On March 1, 2013, MOFCOM announced its decision to increase antidumping margins on imports of optical fiber from Korea.  This decision marks the latest twist in a case that illustrates the growing complexity of Chinese antidumping and countervailing (AD/CVD) proceedings, and the need for foreign producers subject to those proceedings to continue exploring their legal options even after an order is issued – and also to remain vigilant – for possible negative developments.  Part I of this Advisory focuses on the use of the “interim review” process by both sides of this case to adjust the margins assigned to the Korean companies; Part II will focus on the Chinese industry’s strategic use of the “sunset review” process to expand its protection under Chinese AD/CVD laws.

This case begins in 2005, when the Ministry of Commerce (MOFCOM) issued an AD order against imports of certain types of optical fiber from Korea, the United States and Japan.  Under governing WTO agreements, if an AD/CVD investigation ends with the issuance of an order, an administering authority will assign a margin – that is, an additional tariff – to each foreign producer.  With respect to the producers subject to the Korea order, MOFCOM calculated a dumping margin of 7.0 percent for LG Cable Ltd. and 13.0 percent for Optomagic Co., Ltd., the two companies involved in the investigation.

The company-specific rate issued in an AD/CVD order will then apply to all imports produced by that company unless that rate is modified through an interim review (or the order is revoked altogether through a sunset review).  In some countries, interim reviews are conducted automatically if a request is received from an interested party – either the foreign producer, its importer, or the affected domestic industry – and in some countries, the review is discretionary.  (In China, interim reviews are conducted at MOFCOM’s discretion.)   Where an interim review is conducted, the relevant government agency will gather more current data on sales prices, production costs, government subsidies, and so on, and on the basis of that data, will either increase or decrease the margin for the companies named in the review.

A statistical analysis of the interim review practice in China reveals two clear truths. First, MOFCOM rarely exercises its discretion to conduct an interim review.  While China currently has over 50 AD/CVD orders in effect, in 2011 and 2012 combined, MOFCOM initiated only 5 interim reviews.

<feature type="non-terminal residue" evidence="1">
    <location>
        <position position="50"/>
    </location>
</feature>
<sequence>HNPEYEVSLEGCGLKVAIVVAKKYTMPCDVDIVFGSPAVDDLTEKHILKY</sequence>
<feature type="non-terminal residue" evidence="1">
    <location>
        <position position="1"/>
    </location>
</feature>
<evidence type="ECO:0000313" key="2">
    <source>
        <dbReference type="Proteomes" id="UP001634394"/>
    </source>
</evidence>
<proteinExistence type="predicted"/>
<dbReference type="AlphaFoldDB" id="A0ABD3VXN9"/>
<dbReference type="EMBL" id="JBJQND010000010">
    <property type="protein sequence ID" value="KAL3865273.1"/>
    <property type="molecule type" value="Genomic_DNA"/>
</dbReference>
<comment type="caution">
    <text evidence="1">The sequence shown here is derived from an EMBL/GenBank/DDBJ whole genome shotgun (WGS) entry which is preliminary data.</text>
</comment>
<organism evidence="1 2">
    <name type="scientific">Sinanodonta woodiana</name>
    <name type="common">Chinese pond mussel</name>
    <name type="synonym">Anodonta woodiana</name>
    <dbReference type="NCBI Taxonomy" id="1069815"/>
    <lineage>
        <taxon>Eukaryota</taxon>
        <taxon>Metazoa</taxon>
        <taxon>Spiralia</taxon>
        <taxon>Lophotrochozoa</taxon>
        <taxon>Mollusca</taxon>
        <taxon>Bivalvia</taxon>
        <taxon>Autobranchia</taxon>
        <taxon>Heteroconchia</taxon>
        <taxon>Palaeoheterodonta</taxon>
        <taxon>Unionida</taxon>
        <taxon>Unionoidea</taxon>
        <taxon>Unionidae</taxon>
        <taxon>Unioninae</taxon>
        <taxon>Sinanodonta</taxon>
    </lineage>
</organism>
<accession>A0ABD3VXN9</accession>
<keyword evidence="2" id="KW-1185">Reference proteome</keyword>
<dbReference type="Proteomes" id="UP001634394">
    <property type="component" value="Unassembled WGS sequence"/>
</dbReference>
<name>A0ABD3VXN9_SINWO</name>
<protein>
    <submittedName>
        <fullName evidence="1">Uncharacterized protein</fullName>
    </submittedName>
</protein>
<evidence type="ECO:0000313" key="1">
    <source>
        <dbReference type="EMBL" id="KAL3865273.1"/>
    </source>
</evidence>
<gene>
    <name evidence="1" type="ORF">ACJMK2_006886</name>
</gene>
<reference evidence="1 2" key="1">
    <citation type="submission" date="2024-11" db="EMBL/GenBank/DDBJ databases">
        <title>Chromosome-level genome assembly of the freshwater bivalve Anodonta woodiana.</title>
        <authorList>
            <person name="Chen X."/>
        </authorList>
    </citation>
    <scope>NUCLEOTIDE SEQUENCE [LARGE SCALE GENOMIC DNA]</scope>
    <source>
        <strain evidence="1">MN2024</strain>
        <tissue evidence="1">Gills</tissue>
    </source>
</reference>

Second, if a review is initiated, the outcome of the review is highly correlated with the party filing the request.  If MOFCOM conducts a review at the request of the domestic Chinese industry (presumably because the domestic industry believes the prevailing rate is too low), the result of the review has consistently been an increase in the margin.  By contrast, if a review is conducted in response to the request of a foreign producer (who presumably believes that the margin is too high), the result is a decrease to the margin.  This pattern suggests that the real battle is in persuading MOFCOM to initiate the review.  Once initiated, the result is fairly predictable.

The Korean Optical Fiber AD order is unusual because it has been the subject of not one but two interim reviews.  In 2008, MOFCOM conducted a review at the request of Optomagic Co., Ltd. which resulted in a decrease of its margin from 13.0 percent to 2.3 percent.  Thereafter, in 2012, the domestic Chinese industry countered with its own request for an interim review for both Korean exporters.  The result of that review was an increased dumping margin for LS Cable & System Ltd. (the successor to LG Cable Ltd.) and Taihan Fiberoptics Co., Ltd. (the successor to Optomagic Co., Ltd.) to 9.1 percent and 7.9 percent, respectively.  The fact that the fiber optic case has been subject to two interim reviews is extremely unusual, and suggests a high degree of continued activity by both the domestic industry and the foreign producers even after the issuance of the order.

As a side note, the results of the most recent interim review underscore the importance of complete reporting to MOFCOM in these proceedings.  In the final results, MOFCOM explains that it applied adverse facts available (AFA) when determining Taihan’s export price during the period of review.  AFA is an adverse inference used when an agency concludes that a party has not cooperated to the best of its ability, and nearly always results in a higher AD/CVD margin than would the use of the company’s own data.  In this case, MOFCOM concluded that Taihan excluded a significant sale to China from its reporting, and that the volume of this non-reported sale was large and that its value was low.  Moreover, in light of Chinese Customs data, MOFCOM concluded that there was a possibility that the company had not reported other sales.  Without access to the confidential record it is impossible to assess the basis for this conclusion, but MOFCOM’s final results make clear that complete and accurate reporting in these cases is critical.

The Optical Fiber case demonstrates that both the domestic and foreign indutries can remain active and engaged after the issuance of an AD/CVD order by MOFCOM, and both can use the administrative process to improve their commercial position with respect to the Chinese market.  Companies exporting merchandise to China subject to such orders should remain aware of these strategies.